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Given a directed graph G and a starting vertex $v$ and a cutoff weight $w$, I want to find a simple walk with net weight < $w$ that visits as many nodes as possible. Currently, I have a recursive function which is incredibly slow, is there some sort of heuristic function for such a problem?

For my particular purposes, I am looking at superpermutation graphs for k letters, $S_k$, with only 1-edges and 2-edges. $S_k$ is vertex transitive, with each vertex having one 1-edge (weight 0) and one 2-edge (weight 1).

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    $\begingroup$ Have you tried showing that your problem is NP-hard? $\endgroup$ – Yuval Filmus Feb 21 at 19:05
  • $\begingroup$ Are you familiar with max/min flow algorithms (ford-fulkerson, etc)? Sounds similar—they might be helpful $\endgroup$ – Nick Zuber Feb 21 at 22:52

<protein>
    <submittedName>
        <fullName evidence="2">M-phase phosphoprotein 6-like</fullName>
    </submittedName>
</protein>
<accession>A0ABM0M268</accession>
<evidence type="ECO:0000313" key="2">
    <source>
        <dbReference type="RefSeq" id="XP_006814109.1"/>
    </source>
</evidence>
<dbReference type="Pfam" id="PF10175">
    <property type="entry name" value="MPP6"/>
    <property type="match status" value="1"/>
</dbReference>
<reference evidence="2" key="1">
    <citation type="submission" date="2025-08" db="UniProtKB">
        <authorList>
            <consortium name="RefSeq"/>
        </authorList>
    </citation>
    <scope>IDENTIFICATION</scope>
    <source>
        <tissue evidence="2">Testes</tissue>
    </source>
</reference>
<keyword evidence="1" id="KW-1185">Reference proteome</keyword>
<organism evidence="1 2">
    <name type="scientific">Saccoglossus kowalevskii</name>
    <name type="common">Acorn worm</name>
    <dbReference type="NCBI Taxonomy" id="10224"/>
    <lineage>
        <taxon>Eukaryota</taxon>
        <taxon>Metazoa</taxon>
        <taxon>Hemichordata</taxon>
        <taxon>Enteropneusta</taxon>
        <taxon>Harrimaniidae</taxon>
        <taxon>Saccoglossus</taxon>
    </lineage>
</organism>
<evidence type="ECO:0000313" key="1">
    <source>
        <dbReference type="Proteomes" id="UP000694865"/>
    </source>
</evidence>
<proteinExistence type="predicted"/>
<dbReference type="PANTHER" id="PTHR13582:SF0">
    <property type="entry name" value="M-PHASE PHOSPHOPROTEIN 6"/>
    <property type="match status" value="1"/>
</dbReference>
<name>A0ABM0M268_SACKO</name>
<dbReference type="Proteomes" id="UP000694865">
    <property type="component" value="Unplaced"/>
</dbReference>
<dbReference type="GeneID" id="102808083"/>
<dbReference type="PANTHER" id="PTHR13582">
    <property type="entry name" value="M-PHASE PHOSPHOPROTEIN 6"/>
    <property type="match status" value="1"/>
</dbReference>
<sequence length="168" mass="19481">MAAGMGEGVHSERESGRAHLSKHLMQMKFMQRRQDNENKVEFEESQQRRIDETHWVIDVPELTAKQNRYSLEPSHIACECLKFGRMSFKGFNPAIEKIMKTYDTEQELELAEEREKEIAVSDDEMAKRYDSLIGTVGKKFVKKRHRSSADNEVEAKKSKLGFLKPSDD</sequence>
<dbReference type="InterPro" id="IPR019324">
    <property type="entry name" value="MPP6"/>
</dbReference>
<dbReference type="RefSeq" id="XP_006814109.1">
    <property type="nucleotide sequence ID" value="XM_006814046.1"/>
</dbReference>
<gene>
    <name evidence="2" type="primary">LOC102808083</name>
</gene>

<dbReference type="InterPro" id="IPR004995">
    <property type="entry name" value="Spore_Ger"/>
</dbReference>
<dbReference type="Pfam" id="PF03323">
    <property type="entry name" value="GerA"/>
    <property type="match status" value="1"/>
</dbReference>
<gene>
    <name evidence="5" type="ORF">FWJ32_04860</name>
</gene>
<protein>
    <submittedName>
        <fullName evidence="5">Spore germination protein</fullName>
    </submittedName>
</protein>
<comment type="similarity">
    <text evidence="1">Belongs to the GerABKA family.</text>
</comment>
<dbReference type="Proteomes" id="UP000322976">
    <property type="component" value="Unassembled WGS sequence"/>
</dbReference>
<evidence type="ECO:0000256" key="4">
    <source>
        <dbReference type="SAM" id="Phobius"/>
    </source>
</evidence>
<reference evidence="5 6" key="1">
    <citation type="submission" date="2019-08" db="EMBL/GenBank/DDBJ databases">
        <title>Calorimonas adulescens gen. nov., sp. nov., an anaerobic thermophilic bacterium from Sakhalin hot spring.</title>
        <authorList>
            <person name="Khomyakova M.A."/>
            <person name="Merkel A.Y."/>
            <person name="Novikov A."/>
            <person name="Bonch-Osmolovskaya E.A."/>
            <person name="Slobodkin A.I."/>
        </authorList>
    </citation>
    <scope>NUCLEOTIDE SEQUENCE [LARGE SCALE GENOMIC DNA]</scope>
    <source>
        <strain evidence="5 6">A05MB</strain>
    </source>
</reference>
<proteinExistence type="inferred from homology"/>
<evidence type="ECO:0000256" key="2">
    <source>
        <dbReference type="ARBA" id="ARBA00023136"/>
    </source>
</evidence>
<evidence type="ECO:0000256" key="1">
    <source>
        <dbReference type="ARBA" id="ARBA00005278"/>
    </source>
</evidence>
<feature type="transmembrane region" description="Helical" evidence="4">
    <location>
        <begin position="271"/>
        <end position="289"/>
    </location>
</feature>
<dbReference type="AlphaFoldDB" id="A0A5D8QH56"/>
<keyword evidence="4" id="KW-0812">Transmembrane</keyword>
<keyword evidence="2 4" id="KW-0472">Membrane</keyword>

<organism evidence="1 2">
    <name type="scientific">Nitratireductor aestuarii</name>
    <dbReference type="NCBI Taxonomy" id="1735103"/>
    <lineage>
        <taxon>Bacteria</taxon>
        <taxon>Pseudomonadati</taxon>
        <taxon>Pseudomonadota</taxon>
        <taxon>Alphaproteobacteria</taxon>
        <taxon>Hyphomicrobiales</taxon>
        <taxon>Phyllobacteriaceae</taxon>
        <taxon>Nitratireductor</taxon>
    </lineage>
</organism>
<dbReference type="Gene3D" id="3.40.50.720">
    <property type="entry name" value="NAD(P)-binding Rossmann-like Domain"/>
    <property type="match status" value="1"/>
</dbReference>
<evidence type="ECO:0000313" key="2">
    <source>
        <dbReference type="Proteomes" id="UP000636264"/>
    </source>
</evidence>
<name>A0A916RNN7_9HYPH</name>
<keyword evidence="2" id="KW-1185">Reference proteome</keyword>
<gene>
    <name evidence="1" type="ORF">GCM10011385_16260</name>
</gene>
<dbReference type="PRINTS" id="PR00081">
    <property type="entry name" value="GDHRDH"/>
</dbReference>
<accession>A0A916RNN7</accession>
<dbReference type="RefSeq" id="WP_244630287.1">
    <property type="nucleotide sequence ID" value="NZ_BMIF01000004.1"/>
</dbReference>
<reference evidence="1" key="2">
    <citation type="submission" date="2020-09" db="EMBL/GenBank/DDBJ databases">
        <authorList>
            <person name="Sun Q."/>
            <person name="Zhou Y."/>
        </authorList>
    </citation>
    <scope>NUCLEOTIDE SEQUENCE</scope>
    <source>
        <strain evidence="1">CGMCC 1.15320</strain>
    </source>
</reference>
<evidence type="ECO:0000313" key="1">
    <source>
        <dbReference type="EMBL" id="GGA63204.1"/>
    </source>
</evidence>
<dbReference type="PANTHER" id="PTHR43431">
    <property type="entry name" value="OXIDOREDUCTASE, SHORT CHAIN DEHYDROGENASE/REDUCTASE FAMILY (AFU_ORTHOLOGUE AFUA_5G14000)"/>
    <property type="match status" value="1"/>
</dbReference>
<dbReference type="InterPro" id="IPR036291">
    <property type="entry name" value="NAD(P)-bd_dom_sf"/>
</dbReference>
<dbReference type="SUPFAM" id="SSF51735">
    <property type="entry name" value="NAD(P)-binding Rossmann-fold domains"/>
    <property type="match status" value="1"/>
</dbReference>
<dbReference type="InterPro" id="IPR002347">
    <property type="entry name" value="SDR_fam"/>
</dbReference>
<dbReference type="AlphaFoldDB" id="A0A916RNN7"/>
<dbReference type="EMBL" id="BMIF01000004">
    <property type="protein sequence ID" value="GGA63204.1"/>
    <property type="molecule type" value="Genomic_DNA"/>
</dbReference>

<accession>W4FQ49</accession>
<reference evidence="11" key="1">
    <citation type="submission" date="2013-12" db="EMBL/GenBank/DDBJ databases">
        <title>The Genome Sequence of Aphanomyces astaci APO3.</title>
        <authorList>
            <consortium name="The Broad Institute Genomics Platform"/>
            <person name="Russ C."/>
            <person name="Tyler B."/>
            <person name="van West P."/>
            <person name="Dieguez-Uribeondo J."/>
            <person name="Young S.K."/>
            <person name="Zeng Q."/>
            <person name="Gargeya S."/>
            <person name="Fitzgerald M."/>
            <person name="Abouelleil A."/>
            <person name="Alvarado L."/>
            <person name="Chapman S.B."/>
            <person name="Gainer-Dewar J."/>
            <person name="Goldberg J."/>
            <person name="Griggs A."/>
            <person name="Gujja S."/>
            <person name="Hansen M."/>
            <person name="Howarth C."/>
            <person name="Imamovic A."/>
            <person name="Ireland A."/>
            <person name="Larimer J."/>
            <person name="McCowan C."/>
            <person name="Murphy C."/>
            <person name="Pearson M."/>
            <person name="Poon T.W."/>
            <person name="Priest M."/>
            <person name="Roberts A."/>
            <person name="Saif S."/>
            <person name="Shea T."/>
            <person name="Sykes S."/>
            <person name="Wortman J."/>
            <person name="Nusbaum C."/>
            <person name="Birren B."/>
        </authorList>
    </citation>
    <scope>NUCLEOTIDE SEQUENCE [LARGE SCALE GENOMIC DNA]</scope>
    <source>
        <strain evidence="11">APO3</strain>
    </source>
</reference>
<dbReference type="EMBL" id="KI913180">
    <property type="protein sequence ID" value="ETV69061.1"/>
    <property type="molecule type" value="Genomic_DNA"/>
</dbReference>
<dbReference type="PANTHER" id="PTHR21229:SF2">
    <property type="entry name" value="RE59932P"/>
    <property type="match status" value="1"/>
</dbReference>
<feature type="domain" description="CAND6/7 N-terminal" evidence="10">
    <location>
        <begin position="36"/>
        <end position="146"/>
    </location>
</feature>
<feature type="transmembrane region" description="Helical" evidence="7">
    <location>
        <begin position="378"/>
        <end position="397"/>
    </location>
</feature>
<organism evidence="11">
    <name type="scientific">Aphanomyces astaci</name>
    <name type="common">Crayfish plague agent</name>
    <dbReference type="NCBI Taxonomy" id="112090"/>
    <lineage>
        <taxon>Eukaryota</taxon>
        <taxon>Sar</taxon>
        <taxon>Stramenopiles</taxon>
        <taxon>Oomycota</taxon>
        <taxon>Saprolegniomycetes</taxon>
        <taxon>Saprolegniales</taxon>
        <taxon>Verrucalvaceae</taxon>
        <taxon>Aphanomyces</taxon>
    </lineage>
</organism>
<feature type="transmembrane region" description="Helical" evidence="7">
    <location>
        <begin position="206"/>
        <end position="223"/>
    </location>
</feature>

• $\begingroup$ I’ll look into that $\endgroup$ – Zachary Hunter Feb 21 at 22:52
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Without the "vertex-transitive" restriction, the problem is NP-hard, by reduction from Hamiltonian path.

Without the "vertex-transitive" or "number of neighbors" restrictions, the reduction is easy: set $w$ equal to the number of vertices minus one, and assign weight 1 to all edges. To accommodate the restriction on the number of neighbors, replace each node with a network of nodes shaped like two trees connected at their roots; each in-edge connects to a leaf of the first tree, and each out-edge connects to a leaf of the second tree, and put weight 0 on all the tree edges.

I don't know if this reduction can be extended to handle the case of vertex-transitive graphs as well.

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